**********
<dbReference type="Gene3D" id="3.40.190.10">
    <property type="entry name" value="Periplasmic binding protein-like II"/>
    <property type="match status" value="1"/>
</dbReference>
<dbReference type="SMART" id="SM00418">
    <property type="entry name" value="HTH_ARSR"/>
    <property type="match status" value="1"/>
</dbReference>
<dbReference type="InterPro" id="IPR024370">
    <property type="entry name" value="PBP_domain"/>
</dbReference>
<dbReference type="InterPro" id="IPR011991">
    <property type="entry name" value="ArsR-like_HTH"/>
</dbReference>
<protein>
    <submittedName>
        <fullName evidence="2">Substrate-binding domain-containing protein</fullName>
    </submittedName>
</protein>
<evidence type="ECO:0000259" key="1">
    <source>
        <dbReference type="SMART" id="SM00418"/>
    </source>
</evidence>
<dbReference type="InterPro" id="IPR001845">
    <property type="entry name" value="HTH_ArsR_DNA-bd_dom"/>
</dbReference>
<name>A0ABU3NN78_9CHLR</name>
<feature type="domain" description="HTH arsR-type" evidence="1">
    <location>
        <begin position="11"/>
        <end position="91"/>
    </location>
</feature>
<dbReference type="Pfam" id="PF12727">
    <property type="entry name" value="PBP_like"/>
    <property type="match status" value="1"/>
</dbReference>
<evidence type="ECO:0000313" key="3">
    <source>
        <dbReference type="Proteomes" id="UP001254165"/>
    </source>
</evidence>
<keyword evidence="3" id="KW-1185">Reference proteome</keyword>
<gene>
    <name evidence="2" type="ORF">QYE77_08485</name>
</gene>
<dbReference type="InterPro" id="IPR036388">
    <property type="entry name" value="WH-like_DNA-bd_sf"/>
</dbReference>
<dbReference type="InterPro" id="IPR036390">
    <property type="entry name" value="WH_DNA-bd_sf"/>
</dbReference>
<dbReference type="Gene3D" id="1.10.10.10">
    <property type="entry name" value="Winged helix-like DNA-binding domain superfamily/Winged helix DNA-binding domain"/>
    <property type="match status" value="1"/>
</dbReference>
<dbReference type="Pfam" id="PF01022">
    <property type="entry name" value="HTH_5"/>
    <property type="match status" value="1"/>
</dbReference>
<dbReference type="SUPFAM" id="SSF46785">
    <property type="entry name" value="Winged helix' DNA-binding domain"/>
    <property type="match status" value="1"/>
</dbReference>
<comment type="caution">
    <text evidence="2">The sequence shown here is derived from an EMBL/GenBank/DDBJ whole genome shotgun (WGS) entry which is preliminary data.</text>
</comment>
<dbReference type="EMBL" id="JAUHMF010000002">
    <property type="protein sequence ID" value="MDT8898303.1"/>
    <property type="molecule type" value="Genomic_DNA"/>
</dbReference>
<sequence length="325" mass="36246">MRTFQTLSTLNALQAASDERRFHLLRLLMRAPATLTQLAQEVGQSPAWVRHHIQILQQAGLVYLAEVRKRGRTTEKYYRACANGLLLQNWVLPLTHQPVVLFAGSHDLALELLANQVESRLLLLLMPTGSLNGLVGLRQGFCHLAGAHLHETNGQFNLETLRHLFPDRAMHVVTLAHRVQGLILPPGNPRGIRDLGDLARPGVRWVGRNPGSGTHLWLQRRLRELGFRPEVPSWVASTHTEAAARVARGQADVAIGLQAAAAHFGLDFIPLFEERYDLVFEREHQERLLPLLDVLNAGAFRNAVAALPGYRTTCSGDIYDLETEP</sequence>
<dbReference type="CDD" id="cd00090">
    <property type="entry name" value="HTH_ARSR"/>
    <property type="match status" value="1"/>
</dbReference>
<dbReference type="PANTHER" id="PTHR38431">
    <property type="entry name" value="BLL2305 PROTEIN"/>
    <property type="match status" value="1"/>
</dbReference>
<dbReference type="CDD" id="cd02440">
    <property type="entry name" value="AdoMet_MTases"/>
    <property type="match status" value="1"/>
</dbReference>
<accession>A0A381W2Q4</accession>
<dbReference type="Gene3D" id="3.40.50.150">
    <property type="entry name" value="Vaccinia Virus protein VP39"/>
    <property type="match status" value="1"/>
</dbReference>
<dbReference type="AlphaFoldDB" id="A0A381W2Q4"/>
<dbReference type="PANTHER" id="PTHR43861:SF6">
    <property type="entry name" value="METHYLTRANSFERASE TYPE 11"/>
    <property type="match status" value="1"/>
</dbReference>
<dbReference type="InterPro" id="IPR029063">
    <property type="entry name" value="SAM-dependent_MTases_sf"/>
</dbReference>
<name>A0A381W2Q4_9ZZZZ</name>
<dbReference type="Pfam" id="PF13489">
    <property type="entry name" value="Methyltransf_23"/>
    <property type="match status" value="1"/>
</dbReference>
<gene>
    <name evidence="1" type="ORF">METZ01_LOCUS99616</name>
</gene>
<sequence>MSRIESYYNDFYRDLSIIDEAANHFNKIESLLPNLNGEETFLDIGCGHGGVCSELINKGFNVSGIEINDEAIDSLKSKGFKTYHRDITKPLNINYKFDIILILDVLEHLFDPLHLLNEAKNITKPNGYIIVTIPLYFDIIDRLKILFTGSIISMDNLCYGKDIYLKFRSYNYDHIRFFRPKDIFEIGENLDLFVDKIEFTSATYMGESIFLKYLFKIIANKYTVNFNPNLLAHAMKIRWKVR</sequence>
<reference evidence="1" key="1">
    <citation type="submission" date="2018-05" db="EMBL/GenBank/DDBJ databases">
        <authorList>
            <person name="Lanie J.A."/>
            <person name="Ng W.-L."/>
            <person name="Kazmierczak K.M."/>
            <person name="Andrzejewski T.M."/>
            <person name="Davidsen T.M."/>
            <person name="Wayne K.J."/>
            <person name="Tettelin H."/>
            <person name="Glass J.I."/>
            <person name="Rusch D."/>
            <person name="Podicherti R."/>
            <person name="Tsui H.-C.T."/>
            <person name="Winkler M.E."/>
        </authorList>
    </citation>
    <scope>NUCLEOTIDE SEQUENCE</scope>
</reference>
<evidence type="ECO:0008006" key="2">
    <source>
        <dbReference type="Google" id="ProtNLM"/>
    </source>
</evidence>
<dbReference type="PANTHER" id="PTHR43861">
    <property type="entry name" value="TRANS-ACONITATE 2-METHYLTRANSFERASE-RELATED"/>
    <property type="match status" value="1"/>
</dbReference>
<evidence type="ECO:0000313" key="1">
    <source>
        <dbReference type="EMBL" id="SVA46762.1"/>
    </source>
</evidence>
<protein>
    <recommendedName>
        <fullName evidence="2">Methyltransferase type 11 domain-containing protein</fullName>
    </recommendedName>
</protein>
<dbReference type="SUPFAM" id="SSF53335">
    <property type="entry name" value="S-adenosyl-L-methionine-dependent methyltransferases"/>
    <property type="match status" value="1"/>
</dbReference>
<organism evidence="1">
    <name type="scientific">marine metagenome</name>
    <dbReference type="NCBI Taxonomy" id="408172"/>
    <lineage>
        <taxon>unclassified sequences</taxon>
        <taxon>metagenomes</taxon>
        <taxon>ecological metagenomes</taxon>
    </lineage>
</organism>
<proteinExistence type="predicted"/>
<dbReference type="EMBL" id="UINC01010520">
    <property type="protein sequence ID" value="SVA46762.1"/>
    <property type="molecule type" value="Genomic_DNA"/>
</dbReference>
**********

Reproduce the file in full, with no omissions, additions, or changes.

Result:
<dbReference type="Gene3D" id="3.40.190.10">
    <property type="entry name" value="Periplasmic binding protein-like II"/>
    <property type="match status" value="1"/>
</dbReference>
<dbReference type="SMART" id="SM00418">
    <property type="entry name" value="HTH_ARSR"/>
    <property type="match status" value="1"/>
</dbReference>
<dbReference type="InterPro" id="IPR024370">
    <property type="entry name" value="PBP_domain"/>
</dbReference>
<dbReference type="InterPro" id="IPR011991">
    <property type="entry name" value="ArsR-like_HTH"/>
</dbReference>
<protein>
    <submittedName>
        <fullName evidence="2">Substrate-binding domain-containing protein</fullName>
    </submittedName>
</protein>
<evidence type="ECO:0000259" key="1">
    <source>
        <dbReference type="SMART" id="SM00418"/>
    </source>
</evidence>
<dbReference type="InterPro" id="IPR001845">
    <property type="entry name" value="HTH_ArsR_DNA-bd_dom"/>
</dbReference>
<name>A0ABU3NN78_9CHLR</name>
<feature type="domain" description="HTH arsR-type" evidence="1">
    <location>
        <begin position="11"/>
        <end position="91"/>
    </location>
</feature>
<dbReference type="Pfam" id="PF12727">
    <property type="entry name" value="PBP_like"/>
    <property type="match status" value="1"/>
</dbReference>
<evidence type="ECO:0000313" key="3">
    <source>
        <dbReference type="Proteomes" id="UP001254165"/>
    </source>
</evidence>
<keyword evidence="3" id="KW-1185">Reference proteome</keyword>
<gene>
    <name evidence="2" type="ORF">QYE77_08485</name>
</gene>
<dbReference type="InterPro" id="IPR036388">
    <property type="entry name" value="WH-like_DNA-bd_sf"/>
</dbReference>
<dbReference type="InterPro" id="IPR036390">
    <property type="entry name" value="WH_DNA-bd_sf"/>
</dbReference>
<dbReference type="Gene3D" id="1.10.10.10">
    <property type="entry name" value="Winged helix-like DNA-binding domain superfamily/Winged helix DNA-binding domain"/>
    <property type="match status" value="1"/>
</dbReference>
<dbReference type="Pfam" id="PF01022">
    <property type="entry name" value="HTH_5"/>
    <property type="match status" value="1"/>
</dbReference>
<dbReference type="SUPFAM" id="SSF46785">
    <property type="entry name" value="Winged helix' DNA-binding domain"/>
    <property type="match status" value="1"/>
</dbReference>
<comment type="caution">
    <text evidence="2">The sequence shown here is derived from an EMBL/GenBank/DDBJ whole genome shotgun (WGS) entry which is preliminary data.</text>
</comment>
<dbReference type="EMBL" id="JAUHMF010000002">
    <property type="protein sequence ID" value="MDT8898303.1"/>
    <property type="molecule type" value="Genomic_DNA"/>
</dbReference>
<sequence length="325" mass="36246">MRTFQTLSTLNALQAASDERRFHLLRLLMRAPATLTQLAQEVGQSPAWVRHHIQILQQAGLVYLAEVRKRGRTTEKYYRACANGLLLQNWVLPLTHQPVVLFAGSHDLALELLANQVESRLLLLLMPTGSLNGLVGLRQGFCHLAGAHLHETNGQFNLETLRHLFPDRAMHVVTLAHRVQGLILPPGNPRGIRDLGDLARPGVRWVGRNPGSGTHLWLQRRLRELGFRPEVPSWVASTHTEAAARVARGQADVAIGLQAAAAHFGLDFIPLFEERYDLVFEREHQERLLPLLDVLNAGAFRNAVAALPGYRTTCSGDIYDLETEP</sequence>
<dbReference type="CDD" id="cd00090">
    <property type="entry name" value="HTH_ARSR"/>
    <property type="match status" value="1"/>
</dbReference>
<dbReference type="PANTHER" id="PTHR38431">
    <property type="entry name" value="BLL2305 PROTEIN"/>
    <property type="match status" value="1"/>
</dbReference>
<dbReference type="CDD" id="cd02440">
    <property type="entry name" value="AdoMet_MTases"/>
    <property type="match status" value="1"/>
</dbReference>
<accession>A0A381W2Q4</accession>
<dbReference type="Gene3D" id="3.40.50.150">
    <property type="entry name" value="Vaccinia Virus protein VP39"/>
    <property type="match status" value="1"/>
</dbReference>
<dbReference type="AlphaFoldDB" id="A0A381W2Q4"/>
<dbReference type="PANTHER" id="PTHR43861:SF6">
    <property type="entry name" value="METHYLTRANSFERASE TYPE 11"/>
    <property type="match status" value="1"/>
</dbReference>
<dbReference type="InterPro" id="IPR029063">
    <property type="entry name" value="SAM-dependent_MTases_sf"/>
</dbReference>
<name>A0A381W2Q4_9ZZZZ</name>
<dbReference type="Pfam" id="PF13489">
    <property type="entry name" value="Methyltransf_23"/>
    <property type="match status" value="1"/>
</dbReference>
<gene>
    <name evidence="1" type="ORF">METZ01_LOCUS99616</name>
</gene>
<sequence>MSRIESYYNDFYRDLSIIDEAANHFNKIESLLPNLNGEETFLDIGCGHGGVCSELINKGFNVSGIEINDEAIDSLKSKGFKTYHRDITKPLNINYKFDIILILDVLEHLFDPLHLLNEAKNITKPNGYIIVTIPLYFDIIDRLKILFTGSIISMDNLCYGKDIYLKFRSYNYDHIRFFRPKDIFEIGENLDLFVDKIEFTSATYMGESIFLKYLFKIIANKYTVNFNPNLLAHAMKIRWKVR</sequence>
<reference evidence="1" key="1">
    <citation type="submission" date="2018-05" db="EMBL/GenBank/DDBJ databases">
        <authorList>
            <person name="Lanie J.A."/>
            <person name="Ng W.-L."/>
            <person name="Kazmierczak K.M."/>
            <person name="Andrzejewski T.M."/>
            <person name="Davidsen T.M."/>
            <person name="Wayne K.J."/>
            <person name="Tettelin H."/>
            <person name="Glass J.I."/>
            <person name="Rusch D."/>
            <person name="Podicherti R."/>
            <person name="Tsui H.-C.T."/>
            <person name="Winkler M.E."/>
        </authorList>
    </citation>
    <scope>NUCLEOTIDE SEQUENCE</scope>
</reference>
<evidence type="ECO:0008006" key="2">
    <source>
        <dbReference type="Google" id="ProtNLM"/>
    </source>
</evidence>
<dbReference type="PANTHER" id="PTHR43861">
    <property type="entry name" value="TRANS-ACONITATE 2-METHYLTRANSFERASE-RELATED"/>
    <property type="match status" value="1"/>
</dbReference>
<evidence type="ECO:0000313" key="1">
    <source>
        <dbReference type="EMBL" id="SVA46762.1"/>
    </source>
</evidence>
<protein>
    <recommendedName>
        <fullName evidence="2">Methyltransferase type 11 domain-containing protein</fullName>
    </recommendedName>
</protein>
<dbReference type="SUPFAM" id="SSF53335">
    <property type="entry name" value="S-adenosyl-L-methionine-dependent methyltransferases"/>
    <property type="match status" value="1"/>
</dbReference>
<organism evidence="1">
    <name type="scientific">marine metagenome</name>
    <dbReference type="NCBI Taxonomy" id="408172"/>
    <lineage>
        <taxon>unclassified sequences</taxon>
        <taxon>metagenomes</taxon>
        <taxon>ecological metagenomes</taxon>
    </lineage>
</organism>
<proteinExistence type="predicted"/>
<dbReference type="EMBL" id="UINC01010520">
    <property type="protein sequence ID" value="SVA46762.1"/>
    <property type="molecule type" value="Genomic_DNA"/>
</dbReference>